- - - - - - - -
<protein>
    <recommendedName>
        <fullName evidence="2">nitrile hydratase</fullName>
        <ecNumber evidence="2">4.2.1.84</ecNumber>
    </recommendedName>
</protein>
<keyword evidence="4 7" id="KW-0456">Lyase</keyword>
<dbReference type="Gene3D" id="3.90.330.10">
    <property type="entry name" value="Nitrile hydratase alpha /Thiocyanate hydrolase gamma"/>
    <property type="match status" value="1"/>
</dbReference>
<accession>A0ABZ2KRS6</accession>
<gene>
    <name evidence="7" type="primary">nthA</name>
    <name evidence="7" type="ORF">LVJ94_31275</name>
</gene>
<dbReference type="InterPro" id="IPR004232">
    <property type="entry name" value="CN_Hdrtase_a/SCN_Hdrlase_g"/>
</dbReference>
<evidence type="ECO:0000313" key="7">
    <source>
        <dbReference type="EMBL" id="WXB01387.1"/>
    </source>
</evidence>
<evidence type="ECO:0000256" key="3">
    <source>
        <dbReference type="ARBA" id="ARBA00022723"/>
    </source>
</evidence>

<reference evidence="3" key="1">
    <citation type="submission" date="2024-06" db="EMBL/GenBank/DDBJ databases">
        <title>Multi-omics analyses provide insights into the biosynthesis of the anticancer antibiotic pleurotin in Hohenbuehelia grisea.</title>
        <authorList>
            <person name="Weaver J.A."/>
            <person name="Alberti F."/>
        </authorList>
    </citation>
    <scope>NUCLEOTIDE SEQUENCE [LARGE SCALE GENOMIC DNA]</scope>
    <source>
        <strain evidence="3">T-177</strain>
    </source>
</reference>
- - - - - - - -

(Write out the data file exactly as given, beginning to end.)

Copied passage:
<protein>
    <recommendedName>
        <fullName evidence="2">nitrile hydratase</fullName>
        <ecNumber evidence="2">4.2.1.84</ecNumber>
    </recommendedName>
</protein>
<keyword evidence="4 7" id="KW-0456">Lyase</keyword>
<dbReference type="Gene3D" id="3.90.330.10">
    <property type="entry name" value="Nitrile hydratase alpha /Thiocyanate hydrolase gamma"/>
    <property type="match status" value="1"/>
</dbReference>
<accession>A0ABZ2KRS6</accession>
<gene>
    <name evidence="7" type="primary">nthA</name>
    <name evidence="7" type="ORF">LVJ94_31275</name>
</gene>
<dbReference type="InterPro" id="IPR004232">
    <property type="entry name" value="CN_Hdrtase_a/SCN_Hdrlase_g"/>
</dbReference>
<evidence type="ECO:0000313" key="7">
    <source>
        <dbReference type="EMBL" id="WXB01387.1"/>
    </source>
</evidence>
<evidence type="ECO:0000256" key="3">
    <source>
        <dbReference type="ARBA" id="ARBA00022723"/>
    </source>
</evidence>

<reference evidence="3" key="1">
    <citation type="submission" date="2024-06" db="EMBL/GenBank/DDBJ databases">
        <title>Multi-omics analyses provide insights into the biosynthesis of the anticancer antibiotic pleurotin in Hohenbuehelia grisea.</title>
        <authorList>
            <person name="Weaver J.A."/>
            <person name="Alberti F."/>
        </authorList>
    </citation>
    <scope>NUCLEOTIDE SEQUENCE [LARGE SCALE GENOMIC DNA]</scope>
    <source>
        <strain evidence="3">T-177</strain>
    </source>
</reference>